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Read These 8 Awesome Novels Recommended by DC-Area Booksellers

In honor of Independent Bookstore Day, we asked local retailers for their fiction picks.

Saturday, April 27, is Independent Bookstore Day, an annual observance celebrating the local shops that function not just as places to purchase books but also as community centers, cultural hubs, and safe spaces. In honor of this Saturday’s event, we asked a bunch of area retailers to suggest one fantastic novel that readers can’t go wrong with if they’re looking for an IBD purchase. Just one rule: Because everyone needs a break from the news cycle, the picks can’t be about politics. Happy shopping (and reading)!

Bards Alley 

110 Church St., NW, Vienna

Daisy Jones & the Six by Taylor Reid Jenkins

“Daisy Jones & The Six follows the rise of a fictitious rock band from the late 1970s. Told from the perspective of the seven band members and other industry types, we hear their stories through interviews with a biographer. As each recall the band’s rise to fame, they relate surprisingly different memories. I binge-listened to this raw, heartbreaking, fun, and original novel on Libro.fm, and it was captivating. So turn off the news and traffic, and listen to (or read) Daisy Jones & The Six. Bonus: Penguin Random House created a companion playlist on Spotify and IT ROCKS!” —Jen Morrow, owner

 

 

Busboys and Poets

14th Street location (2021 14th St., NW)

 

 

Freshwater by Akwaeke Emezi

“It’s an intensely soul-searching, mystical work of fiction with writing so hypnotic that I finished the whole thing, phone switched off, in a single night—a huge feat for my distracted brain!” —Ellie Eaton, supervisor

Busboys and Poets

Anacostia location (2004 Martin Luther King Jr. Avenue, Southeast)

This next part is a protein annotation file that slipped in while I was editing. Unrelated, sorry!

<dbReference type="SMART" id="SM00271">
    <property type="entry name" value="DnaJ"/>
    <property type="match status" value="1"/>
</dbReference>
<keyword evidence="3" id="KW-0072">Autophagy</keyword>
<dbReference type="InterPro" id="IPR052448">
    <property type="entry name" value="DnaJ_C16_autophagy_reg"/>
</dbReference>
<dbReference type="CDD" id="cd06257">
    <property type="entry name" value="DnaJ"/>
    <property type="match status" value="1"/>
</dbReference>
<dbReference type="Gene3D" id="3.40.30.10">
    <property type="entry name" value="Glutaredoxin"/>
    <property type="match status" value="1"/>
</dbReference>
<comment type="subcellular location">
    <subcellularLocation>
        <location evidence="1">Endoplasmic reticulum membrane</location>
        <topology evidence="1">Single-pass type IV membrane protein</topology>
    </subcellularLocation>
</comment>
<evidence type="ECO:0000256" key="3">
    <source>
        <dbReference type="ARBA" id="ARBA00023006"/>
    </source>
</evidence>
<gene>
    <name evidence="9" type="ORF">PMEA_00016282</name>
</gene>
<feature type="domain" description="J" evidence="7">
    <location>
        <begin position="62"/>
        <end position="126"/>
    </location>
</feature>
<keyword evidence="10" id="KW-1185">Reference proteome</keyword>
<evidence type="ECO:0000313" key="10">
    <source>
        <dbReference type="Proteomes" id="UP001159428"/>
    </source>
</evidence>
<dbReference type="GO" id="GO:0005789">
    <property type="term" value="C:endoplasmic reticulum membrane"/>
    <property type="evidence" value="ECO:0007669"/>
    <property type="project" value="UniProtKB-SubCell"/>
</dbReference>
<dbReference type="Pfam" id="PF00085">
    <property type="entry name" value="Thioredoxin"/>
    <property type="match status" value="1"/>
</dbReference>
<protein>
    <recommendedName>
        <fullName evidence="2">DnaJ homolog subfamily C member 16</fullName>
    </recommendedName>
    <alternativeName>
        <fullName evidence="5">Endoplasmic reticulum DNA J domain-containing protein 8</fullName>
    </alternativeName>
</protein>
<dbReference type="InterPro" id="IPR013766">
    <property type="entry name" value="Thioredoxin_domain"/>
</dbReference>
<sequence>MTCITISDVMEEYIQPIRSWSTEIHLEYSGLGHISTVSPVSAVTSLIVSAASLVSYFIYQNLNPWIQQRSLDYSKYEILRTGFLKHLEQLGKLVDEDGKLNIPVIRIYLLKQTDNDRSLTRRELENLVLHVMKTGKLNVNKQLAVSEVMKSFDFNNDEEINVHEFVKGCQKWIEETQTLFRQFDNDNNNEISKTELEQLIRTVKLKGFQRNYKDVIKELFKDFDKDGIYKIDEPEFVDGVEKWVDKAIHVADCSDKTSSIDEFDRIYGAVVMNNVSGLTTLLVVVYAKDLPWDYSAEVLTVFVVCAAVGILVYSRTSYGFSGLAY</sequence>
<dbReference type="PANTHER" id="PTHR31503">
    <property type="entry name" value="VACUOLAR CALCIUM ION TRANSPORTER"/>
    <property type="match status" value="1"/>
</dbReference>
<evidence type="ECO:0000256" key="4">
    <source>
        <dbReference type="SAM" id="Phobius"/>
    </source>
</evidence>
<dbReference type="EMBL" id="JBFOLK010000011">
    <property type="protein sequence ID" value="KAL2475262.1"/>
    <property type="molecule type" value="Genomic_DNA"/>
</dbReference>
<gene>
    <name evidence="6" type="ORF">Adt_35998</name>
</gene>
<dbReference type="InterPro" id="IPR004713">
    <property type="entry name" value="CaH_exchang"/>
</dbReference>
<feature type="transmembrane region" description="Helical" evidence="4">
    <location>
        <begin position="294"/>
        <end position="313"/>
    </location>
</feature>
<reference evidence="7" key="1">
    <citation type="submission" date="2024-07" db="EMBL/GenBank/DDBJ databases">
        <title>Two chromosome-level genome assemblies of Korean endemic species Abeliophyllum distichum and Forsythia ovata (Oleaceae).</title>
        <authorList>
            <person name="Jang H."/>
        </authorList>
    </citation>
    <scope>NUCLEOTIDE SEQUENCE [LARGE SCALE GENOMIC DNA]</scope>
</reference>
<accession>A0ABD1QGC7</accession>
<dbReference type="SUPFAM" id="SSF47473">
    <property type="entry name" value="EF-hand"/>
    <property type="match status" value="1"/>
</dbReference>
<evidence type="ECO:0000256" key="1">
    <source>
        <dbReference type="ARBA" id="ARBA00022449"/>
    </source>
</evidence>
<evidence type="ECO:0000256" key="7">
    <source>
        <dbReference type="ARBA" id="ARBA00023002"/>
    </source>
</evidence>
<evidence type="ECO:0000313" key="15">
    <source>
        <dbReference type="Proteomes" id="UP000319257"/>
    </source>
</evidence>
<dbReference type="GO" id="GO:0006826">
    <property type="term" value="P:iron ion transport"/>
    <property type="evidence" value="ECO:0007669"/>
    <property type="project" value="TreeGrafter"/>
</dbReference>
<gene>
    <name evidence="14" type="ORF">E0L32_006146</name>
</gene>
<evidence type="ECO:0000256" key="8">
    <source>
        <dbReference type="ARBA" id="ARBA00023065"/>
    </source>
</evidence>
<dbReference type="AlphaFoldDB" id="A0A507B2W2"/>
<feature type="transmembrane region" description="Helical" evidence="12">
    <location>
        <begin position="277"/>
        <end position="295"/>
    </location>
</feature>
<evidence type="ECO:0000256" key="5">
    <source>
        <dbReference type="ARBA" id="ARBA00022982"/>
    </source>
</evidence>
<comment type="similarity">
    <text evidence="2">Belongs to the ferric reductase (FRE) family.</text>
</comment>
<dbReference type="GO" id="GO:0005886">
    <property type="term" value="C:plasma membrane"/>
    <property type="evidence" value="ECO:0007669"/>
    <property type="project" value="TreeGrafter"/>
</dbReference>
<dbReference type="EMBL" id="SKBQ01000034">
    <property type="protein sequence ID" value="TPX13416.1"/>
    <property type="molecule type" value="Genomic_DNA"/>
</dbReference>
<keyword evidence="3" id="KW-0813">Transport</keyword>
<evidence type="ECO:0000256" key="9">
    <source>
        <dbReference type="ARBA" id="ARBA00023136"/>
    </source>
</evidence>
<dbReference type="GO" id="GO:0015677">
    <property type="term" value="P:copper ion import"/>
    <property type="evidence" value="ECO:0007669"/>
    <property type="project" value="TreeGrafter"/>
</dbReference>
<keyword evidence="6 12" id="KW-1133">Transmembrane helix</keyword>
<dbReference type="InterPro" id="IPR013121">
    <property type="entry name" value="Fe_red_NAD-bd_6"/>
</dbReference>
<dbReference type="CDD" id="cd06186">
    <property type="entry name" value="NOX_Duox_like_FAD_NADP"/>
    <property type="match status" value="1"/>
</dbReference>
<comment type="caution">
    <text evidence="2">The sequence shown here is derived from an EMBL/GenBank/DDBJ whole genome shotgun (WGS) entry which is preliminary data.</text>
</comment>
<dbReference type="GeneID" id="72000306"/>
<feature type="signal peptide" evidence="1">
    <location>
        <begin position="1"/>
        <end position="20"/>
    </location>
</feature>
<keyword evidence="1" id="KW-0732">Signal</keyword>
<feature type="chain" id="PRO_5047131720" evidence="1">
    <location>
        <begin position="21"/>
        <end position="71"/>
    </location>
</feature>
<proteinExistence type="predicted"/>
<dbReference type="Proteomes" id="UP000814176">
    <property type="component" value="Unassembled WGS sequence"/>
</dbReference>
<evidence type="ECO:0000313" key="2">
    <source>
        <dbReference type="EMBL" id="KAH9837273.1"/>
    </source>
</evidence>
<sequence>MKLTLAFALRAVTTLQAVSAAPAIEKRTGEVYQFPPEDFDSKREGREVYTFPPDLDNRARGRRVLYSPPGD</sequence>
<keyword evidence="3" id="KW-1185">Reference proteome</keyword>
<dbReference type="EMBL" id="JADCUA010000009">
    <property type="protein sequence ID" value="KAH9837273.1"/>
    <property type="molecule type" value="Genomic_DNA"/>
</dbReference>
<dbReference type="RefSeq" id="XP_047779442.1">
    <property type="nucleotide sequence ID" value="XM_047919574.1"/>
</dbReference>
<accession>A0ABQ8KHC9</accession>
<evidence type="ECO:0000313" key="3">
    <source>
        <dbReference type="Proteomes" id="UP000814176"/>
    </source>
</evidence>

Homegoing by Yaa Gyasi

“Homegoing is a really good story that takes your mind to different places. You still learn a lot of things but it’s not really based on politics.” —Moriah Pshihamba, bookseller

Busboys and Poets

Hyattsville location (5331 Baltimore Ave.)

 

 

Circe by Madeline Miller

“It takes you back to ancient Greece. It’s fascinating, substantive, and a good read! But no politics.” —Kurt Stand, manager

 

Capitol Hill Books

657 C Street, Southeast

 

The Last Samurai by Helen DeWitt

“It was chosen by Vulture as one of the best books of the millennium so far. It’s all about the nature of genius.” —Aaron Beckwith, manager

East City Bookshop

645 Pennsylvania Ave., SE

 Normal People by Sally Rooney
Normal People is the story of Marianne and Connell, high school classmates whose lives are intertwined because Connell’s mother cleans Marianne’s family’s house. They remind us that even when we get overwhelmed with global political issues, it is our personal relationships that truly define our lives.” —Emilie Sommer, book buyer

MahoganyBooks

1231 Good Hope Rd., SE

 

Heads of the Colored People by Nafissa Thompson-Spires
“It’s a social-commentary book of short stories. It deals with mental health but in very funny, raw ways. It’s definitely a look in the mirror but it doesn’t have anything to do with the current administration. It has its own world.” —Christina Joy, manager

One More Page Books

2200 N. Westmoreland St., Arlington 

 

The Book of Delights by Ross Gay
“It’s really sweet, it’s quick, you can pick it up and put it down, and it’s really just a beautiful concept: Every day he writes down something that delights him, and it just has that warming sentiment of seeing the beauty of life. You get to see his positive point of view as you’re reading essays.” —Lelia Nebeker, book buyer

Politics and Prose

5015 Connecticut Ave., NW

 Normal People by Sally Rooney
“It’s a really great coming-of-age love story that follows two teenagers over four years. Her writing is really interior and psychological, and her characters are complex and realistic. I’ve just been suggesting it to everyone.” —Alecia Nippert, manager

Scrawl Books

11911 Freedom Dr., Reston

Daisy Jones & the Six by Taylor Reid Jenkins
“It’s written as a series of interviews from a band in the ’70s, and you can really put yourself back in time with it. It’s amazing.” —Molly McMahon, bookseller